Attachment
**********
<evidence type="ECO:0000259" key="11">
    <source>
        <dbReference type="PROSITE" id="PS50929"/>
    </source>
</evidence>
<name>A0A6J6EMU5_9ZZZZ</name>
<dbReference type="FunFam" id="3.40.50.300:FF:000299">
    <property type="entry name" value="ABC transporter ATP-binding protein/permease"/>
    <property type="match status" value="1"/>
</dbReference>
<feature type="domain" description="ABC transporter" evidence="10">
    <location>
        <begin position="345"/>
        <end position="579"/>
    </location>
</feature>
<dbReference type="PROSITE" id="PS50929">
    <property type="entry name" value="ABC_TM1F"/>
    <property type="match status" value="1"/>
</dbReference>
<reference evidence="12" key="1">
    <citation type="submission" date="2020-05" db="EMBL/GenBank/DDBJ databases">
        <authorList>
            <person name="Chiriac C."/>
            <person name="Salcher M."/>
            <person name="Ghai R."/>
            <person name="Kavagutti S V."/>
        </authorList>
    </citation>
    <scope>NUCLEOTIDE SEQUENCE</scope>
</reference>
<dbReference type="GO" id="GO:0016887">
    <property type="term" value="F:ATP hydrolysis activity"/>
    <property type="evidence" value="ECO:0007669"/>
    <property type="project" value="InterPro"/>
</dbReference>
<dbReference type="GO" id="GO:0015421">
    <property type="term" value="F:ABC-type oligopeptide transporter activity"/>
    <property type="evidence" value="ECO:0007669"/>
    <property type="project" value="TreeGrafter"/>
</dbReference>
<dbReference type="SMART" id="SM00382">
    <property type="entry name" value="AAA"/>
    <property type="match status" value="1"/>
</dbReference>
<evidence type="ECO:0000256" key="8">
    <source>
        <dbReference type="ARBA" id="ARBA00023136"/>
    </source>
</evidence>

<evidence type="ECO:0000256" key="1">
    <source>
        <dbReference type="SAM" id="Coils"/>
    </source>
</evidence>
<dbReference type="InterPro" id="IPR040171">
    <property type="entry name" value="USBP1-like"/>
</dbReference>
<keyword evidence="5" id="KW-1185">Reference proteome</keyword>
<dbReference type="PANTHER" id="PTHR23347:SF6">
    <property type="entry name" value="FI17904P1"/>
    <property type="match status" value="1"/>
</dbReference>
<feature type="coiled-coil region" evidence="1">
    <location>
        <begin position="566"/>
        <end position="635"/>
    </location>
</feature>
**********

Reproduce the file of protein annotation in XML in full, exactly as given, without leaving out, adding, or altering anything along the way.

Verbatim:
<evidence type="ECO:0000259" key="11">
    <source>
        <dbReference type="PROSITE" id="PS50929"/>
    </source>
</evidence>
<name>A0A6J6EMU5_9ZZZZ</name>
<dbReference type="FunFam" id="3.40.50.300:FF:000299">
    <property type="entry name" value="ABC transporter ATP-binding protein/permease"/>
    <property type="match status" value="1"/>
</dbReference>
<feature type="domain" description="ABC transporter" evidence="10">
    <location>
        <begin position="345"/>
        <end position="579"/>
    </location>
</feature>
<dbReference type="PROSITE" id="PS50929">
    <property type="entry name" value="ABC_TM1F"/>
    <property type="match status" value="1"/>
</dbReference>
<reference evidence="12" key="1">
    <citation type="submission" date="2020-05" db="EMBL/GenBank/DDBJ databases">
        <authorList>
            <person name="Chiriac C."/>
            <person name="Salcher M."/>
            <person name="Ghai R."/>
            <person name="Kavagutti S V."/>
        </authorList>
    </citation>
    <scope>NUCLEOTIDE SEQUENCE</scope>
</reference>
<dbReference type="GO" id="GO:0016887">
    <property type="term" value="F:ATP hydrolysis activity"/>
    <property type="evidence" value="ECO:0007669"/>
    <property type="project" value="InterPro"/>
</dbReference>
<dbReference type="GO" id="GO:0015421">
    <property type="term" value="F:ABC-type oligopeptide transporter activity"/>
    <property type="evidence" value="ECO:0007669"/>
    <property type="project" value="TreeGrafter"/>
</dbReference>
<dbReference type="SMART" id="SM00382">
    <property type="entry name" value="AAA"/>
    <property type="match status" value="1"/>
</dbReference>
<evidence type="ECO:0000256" key="8">
    <source>
        <dbReference type="ARBA" id="ARBA00023136"/>
    </source>
</evidence>

<evidence type="ECO:0000256" key="1">
    <source>
        <dbReference type="SAM" id="Coils"/>
    </source>
</evidence>
<dbReference type="InterPro" id="IPR040171">
    <property type="entry name" value="USBP1-like"/>
</dbReference>
<keyword evidence="5" id="KW-1185">Reference proteome</keyword>
<dbReference type="PANTHER" id="PTHR23347:SF6">
    <property type="entry name" value="FI17904P1"/>
    <property type="match status" value="1"/>
</dbReference>
<feature type="coiled-coil region" evidence="1">
    <location>
        <begin position="566"/>
        <end position="635"/>
    </location>
</feature>